Once I was happy with my sketches and initial ideas, I started by blocking the initial shape and proportions more accurately in 3D, which I then took to Substance and had fun with different textures and sculpting brushes to bring the shoe to life. Finally, I applied my materials and textures in Substance, and rendered it with the built-in renderer that comes with the program.
Coming from the footwear industry I might have had a good feel for making shoes and proportions which made it a bit easier. But shoes can get tricky sometimes, and for this shoe, I started with my sketches and references of other shoes to make sure my proportions were on the right track. I started my modeling by creating a basic box and molded it to resemble the shape of a shoe. What was important for me was to have three pieces of geometry that I could then play with within Substance: the upper, midsole (cushion), and outsole (grip). As for finding the sweet spot, I guess it’s just bringing your silhouette and overall shape to life, and then that becomes your canvas to play with and sculpt on, just like anything else that you would sculpt in 3D sculpting programs.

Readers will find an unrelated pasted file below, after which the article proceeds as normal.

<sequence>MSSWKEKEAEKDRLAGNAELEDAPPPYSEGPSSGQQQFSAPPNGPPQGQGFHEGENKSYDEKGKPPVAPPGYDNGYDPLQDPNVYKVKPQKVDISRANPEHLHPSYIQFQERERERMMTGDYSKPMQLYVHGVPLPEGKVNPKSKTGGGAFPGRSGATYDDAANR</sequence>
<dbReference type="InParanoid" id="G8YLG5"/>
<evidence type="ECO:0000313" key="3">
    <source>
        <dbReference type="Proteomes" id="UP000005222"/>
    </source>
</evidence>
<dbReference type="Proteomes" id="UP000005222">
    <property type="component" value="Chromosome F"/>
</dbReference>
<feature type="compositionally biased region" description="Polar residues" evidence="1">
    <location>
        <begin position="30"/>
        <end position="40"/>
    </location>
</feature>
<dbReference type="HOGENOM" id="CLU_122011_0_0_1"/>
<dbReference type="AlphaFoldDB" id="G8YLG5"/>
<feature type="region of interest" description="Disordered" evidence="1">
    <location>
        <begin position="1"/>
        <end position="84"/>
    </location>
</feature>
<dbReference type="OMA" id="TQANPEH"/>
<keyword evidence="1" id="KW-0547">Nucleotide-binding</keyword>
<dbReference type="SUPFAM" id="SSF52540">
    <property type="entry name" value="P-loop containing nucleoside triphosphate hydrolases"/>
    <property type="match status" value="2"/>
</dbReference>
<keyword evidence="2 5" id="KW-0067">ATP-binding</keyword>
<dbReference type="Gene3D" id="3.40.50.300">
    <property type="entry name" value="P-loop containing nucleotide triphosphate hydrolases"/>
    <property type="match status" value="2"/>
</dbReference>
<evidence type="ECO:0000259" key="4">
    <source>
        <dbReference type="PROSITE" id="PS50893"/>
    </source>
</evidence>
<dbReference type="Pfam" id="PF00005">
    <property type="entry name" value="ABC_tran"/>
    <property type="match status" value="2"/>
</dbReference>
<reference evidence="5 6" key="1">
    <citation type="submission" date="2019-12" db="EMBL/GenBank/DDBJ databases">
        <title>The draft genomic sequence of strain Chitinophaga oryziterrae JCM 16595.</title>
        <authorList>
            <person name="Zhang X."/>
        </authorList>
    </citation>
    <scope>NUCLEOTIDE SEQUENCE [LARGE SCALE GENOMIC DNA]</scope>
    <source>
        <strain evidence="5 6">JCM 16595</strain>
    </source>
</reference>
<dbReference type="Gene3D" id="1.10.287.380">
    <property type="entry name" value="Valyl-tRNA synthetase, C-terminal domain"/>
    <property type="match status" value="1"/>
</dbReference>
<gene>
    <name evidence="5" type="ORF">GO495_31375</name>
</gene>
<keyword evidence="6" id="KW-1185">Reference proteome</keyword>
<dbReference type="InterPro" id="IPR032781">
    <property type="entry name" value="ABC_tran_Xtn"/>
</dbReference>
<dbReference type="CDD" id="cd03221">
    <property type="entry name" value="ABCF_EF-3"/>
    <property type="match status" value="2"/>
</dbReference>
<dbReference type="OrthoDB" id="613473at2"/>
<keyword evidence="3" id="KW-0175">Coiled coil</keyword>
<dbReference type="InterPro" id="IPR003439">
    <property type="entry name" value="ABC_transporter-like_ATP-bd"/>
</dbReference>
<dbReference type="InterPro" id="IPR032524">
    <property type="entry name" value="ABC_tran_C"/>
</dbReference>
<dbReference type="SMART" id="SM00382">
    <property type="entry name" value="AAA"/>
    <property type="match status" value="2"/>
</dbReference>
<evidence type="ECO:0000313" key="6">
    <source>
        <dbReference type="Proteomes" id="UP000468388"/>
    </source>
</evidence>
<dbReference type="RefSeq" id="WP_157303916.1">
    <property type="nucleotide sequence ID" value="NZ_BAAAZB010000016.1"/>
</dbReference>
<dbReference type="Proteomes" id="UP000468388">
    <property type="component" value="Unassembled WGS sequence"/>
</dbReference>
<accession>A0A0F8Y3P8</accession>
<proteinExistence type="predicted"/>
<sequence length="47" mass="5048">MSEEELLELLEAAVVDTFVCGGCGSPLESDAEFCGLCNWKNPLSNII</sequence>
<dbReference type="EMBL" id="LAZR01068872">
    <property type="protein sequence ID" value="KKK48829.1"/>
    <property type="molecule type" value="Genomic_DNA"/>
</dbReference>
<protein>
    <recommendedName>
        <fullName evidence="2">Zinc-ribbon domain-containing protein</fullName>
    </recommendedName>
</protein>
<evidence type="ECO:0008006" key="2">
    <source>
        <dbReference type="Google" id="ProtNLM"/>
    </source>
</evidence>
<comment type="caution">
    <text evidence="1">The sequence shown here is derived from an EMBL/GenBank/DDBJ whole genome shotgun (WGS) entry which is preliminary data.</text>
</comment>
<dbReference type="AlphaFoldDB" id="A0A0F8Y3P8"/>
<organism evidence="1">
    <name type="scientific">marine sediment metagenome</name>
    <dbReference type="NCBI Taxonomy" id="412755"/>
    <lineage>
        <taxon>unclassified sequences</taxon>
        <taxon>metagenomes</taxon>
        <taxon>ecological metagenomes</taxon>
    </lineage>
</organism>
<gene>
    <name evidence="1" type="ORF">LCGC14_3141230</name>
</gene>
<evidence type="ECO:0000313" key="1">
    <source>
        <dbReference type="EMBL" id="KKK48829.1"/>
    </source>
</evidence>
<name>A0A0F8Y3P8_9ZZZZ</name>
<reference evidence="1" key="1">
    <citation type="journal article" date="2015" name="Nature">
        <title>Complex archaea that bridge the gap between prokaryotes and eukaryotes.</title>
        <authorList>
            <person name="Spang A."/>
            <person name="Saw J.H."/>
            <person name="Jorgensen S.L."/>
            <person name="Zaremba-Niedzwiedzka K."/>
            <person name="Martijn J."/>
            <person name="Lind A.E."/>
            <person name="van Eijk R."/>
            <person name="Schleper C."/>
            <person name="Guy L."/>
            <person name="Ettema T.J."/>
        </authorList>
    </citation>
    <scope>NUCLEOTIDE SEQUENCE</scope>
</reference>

Displacement in Substance Painter
Step 1: I start by creating a very simple geometry of the shoe in 3ds Max. At this point, I just want to get my proportions right and not dive deep into the details of the shoe — basically just the overall silhouette and shape of something that can be recognized as a shoe by anyone.
Step 2: I unwrap each part of the shoe so that the UVs can be prepared and easy to work with once I get into Substance.
Step 3: I import my 3D model into Substance and make sure my geometry and object groups are looking right. I go to the Shader Settings, on the right, and make sure I enable the Displacement and Tessellation settings. Set the Displacement source channel to Height, and a scale of 0.1. As for the Tessellation: The higher it is, the smoother the final results, but make sure the computer can handle it at 32.